Characterization of the Aspartate Transcarbamoylase that is Found in the pyrBC’ Complex of Bordetella Pertussis
An aspartate transcarbamoylase (ATCase) gene from Bordetella pertussis was amplified by PCR and ligated into pT-ADV for expression in Escherichia coli. This particular ATCase (pyrB) was an inactive gene found adjacent to an inactive dihydroorotase (DHOase) gene (pyrC'). This experiment was undertaken to determine whether this pyrB gene was capable of expression alone or if it was capable of expression only when cotransformed with a functional pyrC'. When transformed into E. coli TB2 pyrB-, the gene did not produce any ATCase activity. The gene was then co-transformed into E. coli TB2 pyrB- along with a plasmid containing the pyrC' gene from Pseudomonas aeruginosa and assayed for ATCase activity. Negative results were again recorded.
Chemical and Physiological Properties of an Antibiotic Produced by a Variant of the Penicillium Notatum-Chrysogenum Group
The present study of the production and properties of an antibiotic was undertaken in the hope that some useful information could be contributed to a long-range investigation program being carried on at North Texas State Teachers College. This program is concerned with the production of a useful antibiotic from a variant of the Penicillium notatum-chysogenum group of molds.
The Chemical Compounds Produced by Actinomycetes and Their Relation to Tastes and Odors in a Water Supply
The purpose of this problem was to determine the cause of tastes and odors in the Breckenridge water supply and to isolate and culture the organisms responsible for the offensive chemicals.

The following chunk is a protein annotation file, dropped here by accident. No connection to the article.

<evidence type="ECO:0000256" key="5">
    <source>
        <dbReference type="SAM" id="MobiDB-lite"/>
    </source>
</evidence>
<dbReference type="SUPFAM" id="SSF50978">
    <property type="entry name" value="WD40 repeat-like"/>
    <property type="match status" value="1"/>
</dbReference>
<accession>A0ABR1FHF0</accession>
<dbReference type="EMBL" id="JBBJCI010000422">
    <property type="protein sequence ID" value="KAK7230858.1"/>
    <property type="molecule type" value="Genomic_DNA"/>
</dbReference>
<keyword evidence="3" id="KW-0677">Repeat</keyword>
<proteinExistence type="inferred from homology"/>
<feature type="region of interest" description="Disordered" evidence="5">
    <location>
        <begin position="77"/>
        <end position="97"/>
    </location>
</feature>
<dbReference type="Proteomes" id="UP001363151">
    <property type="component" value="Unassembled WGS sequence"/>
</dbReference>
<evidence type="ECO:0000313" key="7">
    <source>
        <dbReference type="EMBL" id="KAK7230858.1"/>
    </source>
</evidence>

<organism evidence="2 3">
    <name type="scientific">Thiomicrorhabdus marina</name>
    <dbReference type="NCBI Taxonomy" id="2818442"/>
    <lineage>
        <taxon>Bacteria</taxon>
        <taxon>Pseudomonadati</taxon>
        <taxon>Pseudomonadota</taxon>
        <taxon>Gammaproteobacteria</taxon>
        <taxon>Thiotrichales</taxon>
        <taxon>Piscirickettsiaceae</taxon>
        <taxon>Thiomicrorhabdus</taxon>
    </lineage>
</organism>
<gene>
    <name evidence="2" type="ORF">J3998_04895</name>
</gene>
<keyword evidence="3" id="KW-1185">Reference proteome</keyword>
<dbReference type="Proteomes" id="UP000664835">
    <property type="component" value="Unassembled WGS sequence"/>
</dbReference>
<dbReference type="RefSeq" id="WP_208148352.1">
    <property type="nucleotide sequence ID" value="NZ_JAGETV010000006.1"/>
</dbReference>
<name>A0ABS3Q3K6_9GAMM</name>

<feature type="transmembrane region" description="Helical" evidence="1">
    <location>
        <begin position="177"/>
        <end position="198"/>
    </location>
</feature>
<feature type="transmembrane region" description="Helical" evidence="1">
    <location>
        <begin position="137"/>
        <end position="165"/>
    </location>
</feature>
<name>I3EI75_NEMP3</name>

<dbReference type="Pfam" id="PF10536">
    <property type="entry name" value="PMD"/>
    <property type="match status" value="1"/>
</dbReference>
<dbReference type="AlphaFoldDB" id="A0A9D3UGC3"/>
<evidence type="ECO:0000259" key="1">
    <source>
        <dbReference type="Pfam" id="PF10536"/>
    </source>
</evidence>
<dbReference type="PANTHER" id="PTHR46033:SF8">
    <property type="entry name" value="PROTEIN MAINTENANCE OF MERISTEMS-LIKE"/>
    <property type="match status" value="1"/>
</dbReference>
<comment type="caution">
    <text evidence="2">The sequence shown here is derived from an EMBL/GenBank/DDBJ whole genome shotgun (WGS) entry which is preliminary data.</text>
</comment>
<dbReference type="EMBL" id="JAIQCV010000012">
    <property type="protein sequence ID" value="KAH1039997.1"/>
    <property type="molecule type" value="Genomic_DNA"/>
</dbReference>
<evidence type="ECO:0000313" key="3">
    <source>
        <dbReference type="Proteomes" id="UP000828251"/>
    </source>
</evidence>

Chronic Acceleration and Osteogenesis
The effect of excess gravity on bone-forming elements of the growing perichondrial shaft of embryonic chicks was investigated through the use of the transmission electron microscope and various cytochemical techniques.
Colonial Variations of a Mucoid Strain of Staphylococcus Aureus
It was the purpose of the present investigation to demonstrate the selection of a variant of one strain of Staphylococcus aureus by altering certain environmental factors, and to study that variant as to biochemical activities and capsule formation.
A Comparative Study of Egg Media in the Primary Isolation of Mycobacterium Tuberculosis
The primary purpose of this investigation is not only to improve the present technique of culture of Mycobacterium tuberculosis, but also to make a comparative study of the media use, namely, Veterans Administration modification of Trudeau's medium, Lowenstein's egg medium, and that developed by the author, in order to find which, if any, of these will most easily and effectively meet the needs of the hospital laboratory.
A Comparative Study of Four Genealogies to Determine Predisposition to Cancer
This study was made in an effort first, to determine the mode of transmission of the inheritance of a predisposition to cancer as revealed through the analyses of four separate human genealogies, and second, to make a comparative study of the genealogies to determine whether the mode of transmission is the same.
A Comparative Study of the Bottom Fauna of four Texas Lakes